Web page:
We also had the opportunity to meet and visit with a wide variety of people from different countries, cultures and backgrounds. No one seemed concerned about whether someone held the appropriate attitude toward a particular issue.

Complete strangers felt comfortable stepping forward to help change a flat tire or to assist one another without weighing the potential ideological implications. We seemed to see each other more clearly.

As we visited with one of David’s coworkers at the campfire one evening, she expressed her admiration of our son, telling us, “God is with him.” As a parent, I don’t think a compliment has ever touched my heart the way that hers did.

How often do we miss such qualities in others because we’re too busy jockeying for status?

Even though our media fast was just a few days, I’m convinced that my family came away stronger and happier for this experience. It was a reminder that we have greater say over our mental well-being than we’re sometimes led to believe.

I can’t speak for everyone but I found myself feeling intense gratitude for the sights and relationships we were experiencing. Sometimes we need to be reminded of the good things right before us.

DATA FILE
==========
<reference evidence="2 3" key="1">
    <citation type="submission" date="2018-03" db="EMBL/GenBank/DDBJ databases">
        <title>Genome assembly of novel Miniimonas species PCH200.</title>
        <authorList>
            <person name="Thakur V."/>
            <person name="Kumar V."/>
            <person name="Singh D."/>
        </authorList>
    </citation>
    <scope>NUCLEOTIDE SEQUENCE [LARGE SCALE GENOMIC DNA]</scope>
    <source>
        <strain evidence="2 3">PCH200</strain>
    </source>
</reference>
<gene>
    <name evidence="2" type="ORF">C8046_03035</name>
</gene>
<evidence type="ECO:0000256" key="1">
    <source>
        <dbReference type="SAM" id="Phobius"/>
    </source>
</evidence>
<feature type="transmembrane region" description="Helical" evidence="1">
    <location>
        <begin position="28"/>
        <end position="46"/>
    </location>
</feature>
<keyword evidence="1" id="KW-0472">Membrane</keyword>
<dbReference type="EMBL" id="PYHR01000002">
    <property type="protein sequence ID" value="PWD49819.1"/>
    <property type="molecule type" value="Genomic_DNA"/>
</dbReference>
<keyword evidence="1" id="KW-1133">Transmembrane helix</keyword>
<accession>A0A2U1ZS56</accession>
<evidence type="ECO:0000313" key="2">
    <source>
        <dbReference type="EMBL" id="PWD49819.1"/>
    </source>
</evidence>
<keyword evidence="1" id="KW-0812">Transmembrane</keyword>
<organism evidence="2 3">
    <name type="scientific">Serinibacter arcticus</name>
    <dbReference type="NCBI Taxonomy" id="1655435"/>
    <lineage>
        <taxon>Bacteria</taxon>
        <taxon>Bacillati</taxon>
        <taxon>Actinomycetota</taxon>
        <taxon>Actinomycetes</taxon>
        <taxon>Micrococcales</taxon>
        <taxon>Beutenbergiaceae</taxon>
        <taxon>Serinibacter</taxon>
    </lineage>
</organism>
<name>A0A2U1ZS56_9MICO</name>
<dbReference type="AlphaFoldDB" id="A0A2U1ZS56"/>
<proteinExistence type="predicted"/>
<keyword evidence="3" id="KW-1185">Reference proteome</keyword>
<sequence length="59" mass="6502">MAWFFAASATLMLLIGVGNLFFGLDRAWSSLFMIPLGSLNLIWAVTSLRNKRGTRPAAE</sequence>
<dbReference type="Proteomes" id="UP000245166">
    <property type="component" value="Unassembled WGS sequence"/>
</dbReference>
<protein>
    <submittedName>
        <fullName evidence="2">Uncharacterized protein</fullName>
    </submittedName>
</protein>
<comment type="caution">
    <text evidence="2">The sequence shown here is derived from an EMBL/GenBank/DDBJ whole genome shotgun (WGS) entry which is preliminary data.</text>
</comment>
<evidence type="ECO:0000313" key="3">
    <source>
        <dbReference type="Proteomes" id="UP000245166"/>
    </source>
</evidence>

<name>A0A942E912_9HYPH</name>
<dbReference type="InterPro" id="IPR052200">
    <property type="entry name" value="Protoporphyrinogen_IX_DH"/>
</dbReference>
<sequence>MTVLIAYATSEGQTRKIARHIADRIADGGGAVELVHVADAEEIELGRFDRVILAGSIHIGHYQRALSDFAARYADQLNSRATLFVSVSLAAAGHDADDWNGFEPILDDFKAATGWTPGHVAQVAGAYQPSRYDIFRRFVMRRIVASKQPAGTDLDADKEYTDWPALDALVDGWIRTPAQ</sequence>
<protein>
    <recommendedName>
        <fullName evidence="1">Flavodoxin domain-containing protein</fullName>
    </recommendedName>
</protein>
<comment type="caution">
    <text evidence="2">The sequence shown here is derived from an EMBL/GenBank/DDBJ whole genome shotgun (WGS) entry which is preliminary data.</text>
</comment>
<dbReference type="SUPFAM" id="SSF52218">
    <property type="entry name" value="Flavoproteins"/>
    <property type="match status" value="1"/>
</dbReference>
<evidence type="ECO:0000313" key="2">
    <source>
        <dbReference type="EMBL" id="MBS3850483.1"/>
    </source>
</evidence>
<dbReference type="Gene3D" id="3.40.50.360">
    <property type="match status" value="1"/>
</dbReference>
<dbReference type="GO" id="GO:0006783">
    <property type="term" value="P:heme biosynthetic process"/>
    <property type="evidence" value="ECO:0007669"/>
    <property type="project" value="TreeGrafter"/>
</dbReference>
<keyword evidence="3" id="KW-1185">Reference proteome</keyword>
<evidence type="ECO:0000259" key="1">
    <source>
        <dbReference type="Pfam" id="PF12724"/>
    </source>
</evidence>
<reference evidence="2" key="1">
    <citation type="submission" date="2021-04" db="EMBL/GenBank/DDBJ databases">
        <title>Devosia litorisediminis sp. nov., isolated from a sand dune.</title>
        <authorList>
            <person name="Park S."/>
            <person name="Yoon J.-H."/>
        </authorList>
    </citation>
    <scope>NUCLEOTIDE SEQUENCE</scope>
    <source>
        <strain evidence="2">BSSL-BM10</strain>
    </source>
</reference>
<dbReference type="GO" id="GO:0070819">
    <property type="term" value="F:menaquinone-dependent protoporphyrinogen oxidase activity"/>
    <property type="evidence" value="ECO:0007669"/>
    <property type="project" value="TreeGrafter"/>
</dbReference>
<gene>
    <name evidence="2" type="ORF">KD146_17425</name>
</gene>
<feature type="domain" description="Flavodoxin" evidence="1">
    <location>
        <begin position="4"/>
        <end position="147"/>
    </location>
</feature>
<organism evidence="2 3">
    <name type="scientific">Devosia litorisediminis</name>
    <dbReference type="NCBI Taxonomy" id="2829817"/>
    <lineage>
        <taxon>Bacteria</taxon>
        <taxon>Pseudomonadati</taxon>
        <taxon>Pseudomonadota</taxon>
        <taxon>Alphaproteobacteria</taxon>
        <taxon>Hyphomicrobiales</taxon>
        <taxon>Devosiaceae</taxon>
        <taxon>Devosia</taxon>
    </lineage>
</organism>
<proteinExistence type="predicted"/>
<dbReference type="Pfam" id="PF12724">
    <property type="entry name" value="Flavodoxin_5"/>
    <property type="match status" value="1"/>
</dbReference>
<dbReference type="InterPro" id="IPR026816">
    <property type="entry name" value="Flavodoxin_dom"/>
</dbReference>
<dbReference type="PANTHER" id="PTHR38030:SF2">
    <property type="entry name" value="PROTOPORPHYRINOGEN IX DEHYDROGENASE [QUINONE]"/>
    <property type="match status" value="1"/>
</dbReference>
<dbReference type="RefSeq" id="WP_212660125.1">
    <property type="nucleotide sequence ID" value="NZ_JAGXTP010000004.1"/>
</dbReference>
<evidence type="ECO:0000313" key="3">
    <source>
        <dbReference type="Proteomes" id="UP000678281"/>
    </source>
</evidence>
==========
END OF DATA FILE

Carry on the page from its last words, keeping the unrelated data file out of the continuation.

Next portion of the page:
A media fast isn’t about turning our backs on reality. It’s about consciously choosing what adds value to our lives and deliberately limiting the more toxic influences. It’s a type of recalibration that is difficult to appreciate until you’ve experienced it.

If you’ve found yourself feeling weighed down with what’s coming at you from the screens in your life, consider taking a break and seeing what the world looks like through your own filter.

You might just find it to your liking.

Bryan Hyde is an opinion columnist specializing in current events and liberty viewed through what he calls the lens of common sense. The opinions stated in this article are his own and may not be representative of St. George News.

Email: [email protected]

Twitter: @youcancallmebry

Copyright St. George News, LLC, 2018, all rights reserved.

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  • No Filter July 2, 2018 at 3:42 pm

    Good to finally read an article that isn’t political in any way. Good read Bryan.

    • RadRabbit July 2, 2018 at 4:39 pm

      I have to agree it’s almost too much anymore everywhere you look.

  • statusquo July 2, 2018 at 7:52 pm

    Same thing happened to me during a trip to Hawaii last fall. Spent so much time on the beach and other activities away from the news I determined it was not necessary and turned it off when I returned home. Except local news which keeps me informed about all that is really important in my life. I find my blood pressure is lower when my focus is on things I actually have some control over as compared to national and world politics that I don’t.

  • commonsense July 2, 2018 at 8:48 pm

    There is such angst amongst half our country that you’d think the sky is falling. Truth is, America is doing quite well. Maybe the best it’s been in my three fourths of a century. The mass media and social media really stirs the pot to sell copy or self-promote.